Bunions can be caused by several different factors. Wearing shoes that are too tight is the leading cause of bunions. Another cause is faulty foot structure, which tends to run in families. Foot injuries, neuromuscular problems, flat feet, and pronated feet can contribute to bunion formation as well.

 

How are bunions treated?

First, the pressure and pain from irritations must be relieved. Second, any progressive growth of the bunion must be stopped. Here are some common ways to treat bunions- keep in mind, these treatments may alleviate the pain, but will not correct the existing bunion:

 

  • Protective padding to eliminate the friction against shoes and help alleviate inflammation and skin problems.
  • Removal of corns and calluses on the foot.
  • Changing to footwear that is designed to accommodate the bunion and not contribute toward its growth.
  • Orthotics—to help stabilize the joint and place the foot in a more optimal position for walking and standing.
  • Exercises to maintain joint mobility and prevent stiffness or arthritis.
  • Toe Splints to help the toes and joint align properly while you sleep.
  • Surgery – removing the bunion surgically, aka a bunionectomy; this is the only way to correct an existing bunion.

                                                                      

At DM Foot & Ankle, we offer comprehensive and effective treatment for bunions. Dr. Kim and I find that many people wait too long to see a doctor about their bunions and end up having permanent damage by the time they get it checked out. We advise our patients to start treatment as soon as possible to avoid further enlargement and pain. If you or someone you know may have a bunion, Dr. Kim and I encourage you to stop by DM Foot & Ankle to see if we can start a treatment process that best suits your needs!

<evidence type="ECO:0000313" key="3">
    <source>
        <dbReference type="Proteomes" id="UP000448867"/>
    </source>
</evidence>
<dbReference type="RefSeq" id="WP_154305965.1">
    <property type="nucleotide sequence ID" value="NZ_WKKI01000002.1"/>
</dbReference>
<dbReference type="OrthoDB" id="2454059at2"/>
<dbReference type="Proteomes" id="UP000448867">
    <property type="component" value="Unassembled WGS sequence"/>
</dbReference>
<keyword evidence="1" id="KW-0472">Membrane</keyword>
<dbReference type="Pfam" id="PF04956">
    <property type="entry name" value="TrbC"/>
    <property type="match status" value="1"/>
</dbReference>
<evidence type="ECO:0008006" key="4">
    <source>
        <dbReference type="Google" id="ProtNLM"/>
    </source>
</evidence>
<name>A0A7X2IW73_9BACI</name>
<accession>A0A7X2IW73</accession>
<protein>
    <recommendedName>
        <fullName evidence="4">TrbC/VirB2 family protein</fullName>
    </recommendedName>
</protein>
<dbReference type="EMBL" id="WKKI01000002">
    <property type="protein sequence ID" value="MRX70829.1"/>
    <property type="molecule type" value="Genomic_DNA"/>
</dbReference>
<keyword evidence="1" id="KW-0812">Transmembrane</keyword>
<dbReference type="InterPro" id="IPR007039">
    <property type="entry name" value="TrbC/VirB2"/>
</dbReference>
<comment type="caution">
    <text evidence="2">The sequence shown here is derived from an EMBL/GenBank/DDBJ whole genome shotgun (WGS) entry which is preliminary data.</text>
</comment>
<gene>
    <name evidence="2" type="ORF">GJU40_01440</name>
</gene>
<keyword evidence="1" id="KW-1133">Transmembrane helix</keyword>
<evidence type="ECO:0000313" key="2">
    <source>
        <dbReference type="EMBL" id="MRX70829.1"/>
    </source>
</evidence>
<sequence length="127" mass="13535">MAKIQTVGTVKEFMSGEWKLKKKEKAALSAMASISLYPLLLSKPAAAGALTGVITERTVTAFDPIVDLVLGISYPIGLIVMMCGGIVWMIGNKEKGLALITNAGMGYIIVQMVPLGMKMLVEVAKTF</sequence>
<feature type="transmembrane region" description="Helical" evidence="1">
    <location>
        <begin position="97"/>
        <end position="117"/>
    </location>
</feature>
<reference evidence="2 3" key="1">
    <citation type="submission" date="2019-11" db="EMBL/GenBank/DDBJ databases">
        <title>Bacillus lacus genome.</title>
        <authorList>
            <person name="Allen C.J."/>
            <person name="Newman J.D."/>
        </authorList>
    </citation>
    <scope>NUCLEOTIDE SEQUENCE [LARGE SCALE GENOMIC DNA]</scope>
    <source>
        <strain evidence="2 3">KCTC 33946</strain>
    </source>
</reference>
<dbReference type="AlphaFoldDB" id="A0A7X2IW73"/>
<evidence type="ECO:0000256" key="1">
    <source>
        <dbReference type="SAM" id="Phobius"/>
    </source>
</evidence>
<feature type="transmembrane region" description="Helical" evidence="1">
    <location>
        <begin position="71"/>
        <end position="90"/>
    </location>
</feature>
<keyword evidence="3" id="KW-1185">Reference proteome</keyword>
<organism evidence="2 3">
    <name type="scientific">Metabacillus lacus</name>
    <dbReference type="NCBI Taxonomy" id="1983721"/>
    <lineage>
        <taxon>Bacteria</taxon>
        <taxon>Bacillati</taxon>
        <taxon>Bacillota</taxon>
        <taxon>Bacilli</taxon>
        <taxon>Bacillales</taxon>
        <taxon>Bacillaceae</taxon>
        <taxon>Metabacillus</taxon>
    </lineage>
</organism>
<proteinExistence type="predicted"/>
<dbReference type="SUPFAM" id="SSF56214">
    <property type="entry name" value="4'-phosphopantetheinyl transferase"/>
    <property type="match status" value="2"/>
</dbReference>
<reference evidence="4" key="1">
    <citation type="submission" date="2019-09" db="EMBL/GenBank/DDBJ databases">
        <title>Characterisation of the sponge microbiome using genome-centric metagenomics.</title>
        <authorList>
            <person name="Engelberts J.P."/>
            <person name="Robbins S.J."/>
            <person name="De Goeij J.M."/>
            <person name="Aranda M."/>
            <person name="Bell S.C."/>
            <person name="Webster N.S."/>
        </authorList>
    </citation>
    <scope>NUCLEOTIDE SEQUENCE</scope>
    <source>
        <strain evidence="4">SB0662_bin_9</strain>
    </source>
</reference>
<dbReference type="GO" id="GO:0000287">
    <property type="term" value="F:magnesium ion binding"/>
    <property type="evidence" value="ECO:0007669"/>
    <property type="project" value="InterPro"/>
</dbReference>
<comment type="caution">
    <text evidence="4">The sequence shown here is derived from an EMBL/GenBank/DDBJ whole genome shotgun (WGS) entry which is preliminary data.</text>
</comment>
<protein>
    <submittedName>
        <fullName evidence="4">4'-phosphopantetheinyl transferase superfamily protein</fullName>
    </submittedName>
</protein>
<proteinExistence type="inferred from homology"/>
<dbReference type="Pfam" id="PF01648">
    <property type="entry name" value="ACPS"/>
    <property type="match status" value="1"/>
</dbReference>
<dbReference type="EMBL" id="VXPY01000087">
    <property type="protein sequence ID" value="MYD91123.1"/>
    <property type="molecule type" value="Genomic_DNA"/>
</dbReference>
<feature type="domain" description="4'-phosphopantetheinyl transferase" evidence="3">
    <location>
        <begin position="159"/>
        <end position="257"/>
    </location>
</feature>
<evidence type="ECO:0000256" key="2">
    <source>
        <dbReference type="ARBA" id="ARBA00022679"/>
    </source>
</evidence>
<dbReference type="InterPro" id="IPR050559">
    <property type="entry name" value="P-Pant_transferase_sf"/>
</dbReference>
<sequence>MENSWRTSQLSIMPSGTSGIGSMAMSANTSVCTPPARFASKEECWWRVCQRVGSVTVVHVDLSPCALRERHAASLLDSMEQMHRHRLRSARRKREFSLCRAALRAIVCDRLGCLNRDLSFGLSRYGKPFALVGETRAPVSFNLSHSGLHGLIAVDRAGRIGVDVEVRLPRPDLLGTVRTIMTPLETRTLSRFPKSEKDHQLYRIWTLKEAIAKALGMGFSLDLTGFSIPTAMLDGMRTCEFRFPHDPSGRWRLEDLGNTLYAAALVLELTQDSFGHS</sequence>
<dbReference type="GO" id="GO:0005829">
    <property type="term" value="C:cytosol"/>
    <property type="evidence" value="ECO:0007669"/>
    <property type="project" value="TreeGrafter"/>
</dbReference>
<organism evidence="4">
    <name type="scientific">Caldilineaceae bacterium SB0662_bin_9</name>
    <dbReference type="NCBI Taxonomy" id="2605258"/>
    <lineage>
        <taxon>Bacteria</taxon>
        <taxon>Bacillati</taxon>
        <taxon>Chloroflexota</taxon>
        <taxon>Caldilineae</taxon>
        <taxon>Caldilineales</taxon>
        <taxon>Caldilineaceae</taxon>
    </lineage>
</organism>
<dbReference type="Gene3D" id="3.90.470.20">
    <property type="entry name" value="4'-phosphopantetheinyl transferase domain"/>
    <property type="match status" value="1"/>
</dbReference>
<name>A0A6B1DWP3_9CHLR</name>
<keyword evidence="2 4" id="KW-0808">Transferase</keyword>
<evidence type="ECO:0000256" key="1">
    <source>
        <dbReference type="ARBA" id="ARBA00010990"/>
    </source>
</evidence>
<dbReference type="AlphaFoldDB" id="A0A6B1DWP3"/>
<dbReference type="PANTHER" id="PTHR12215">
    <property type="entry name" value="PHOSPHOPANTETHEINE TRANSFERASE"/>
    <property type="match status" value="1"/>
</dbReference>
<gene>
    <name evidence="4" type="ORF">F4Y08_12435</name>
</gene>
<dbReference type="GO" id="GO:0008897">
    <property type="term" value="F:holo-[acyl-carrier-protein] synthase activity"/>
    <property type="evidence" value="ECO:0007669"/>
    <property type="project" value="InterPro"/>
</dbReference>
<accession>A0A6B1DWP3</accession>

BY: Diana Emini

By Dr. Diana Emini
November 03, 2014
Category: footwear

Pumpkin Spice Lattes, football games, and piles of colorful leaves everywhere…Boot weather is finally upon us! Fall took a while to get here this year but winter is quickly on its tail. This means that it’s about time to go shopping for some new boots! Unfortunately, many people will be buying the wrong shoes this winter. Before you go out shopping for your new stylish booties or your heavy duty snow boots make sure you take a look at our six tips for finding the perfect boot for you!

 



1. Always buy for your bigger foot. I know ladies hate this one, but it’s important to have your feet measured to find shoes that will fit both of your feet comfortably. Nine out of ten women are currently wearing shoes that are too small for them. This can lead to a plethora of problems including bunions, hammertoes, calluses and more.

2. Make sure your foot has arch support. A cushioned-soled boot with sturdy support is important for your foot. A well built shoe normally has a removable liner that can be replaced by orthotics or arch supports.

3. Shop at the end of the day. Your feet will have swollen and measure more true to your size if you go boot shopping later in the day.

4. Don’t buy a flimsy shoe.  Invest in a good pair of boots that fits right and will last a long time. Only the front third should bend up. The rear two-thirds of the shoe should be strong and unable to bend or twist.

5. Wear the right socks. Make sure to wear the same type and thickness of socks that you normally wear when shopping at the store.

6. Don’t let your feet get wet! The material of your boot is just as important as the way it fits. If you are buying a snow boot make sure that it’s waterproof. Keeping your feet dry will ensure that there’s no room for fungus to grow.

At DM Foot & Ankle we focus on educating people on the prevention of foot problems, as well as treating feet that have been abused by years of unhealthy footwear.Dr. Kim and I can fit you for custom orthotics that will give your foot the support it needs. We also treat things such as Athlete's Foot (Tinea Pedis),Fungal Nails, Bunions, Hammertoes, and Calluses that can be caused by wearing improper shoe gear. Stop in to get your feet checked and to learn more about keeping your feet healthy! Now go pick out your perfect winter boot!

BY: Diana Emini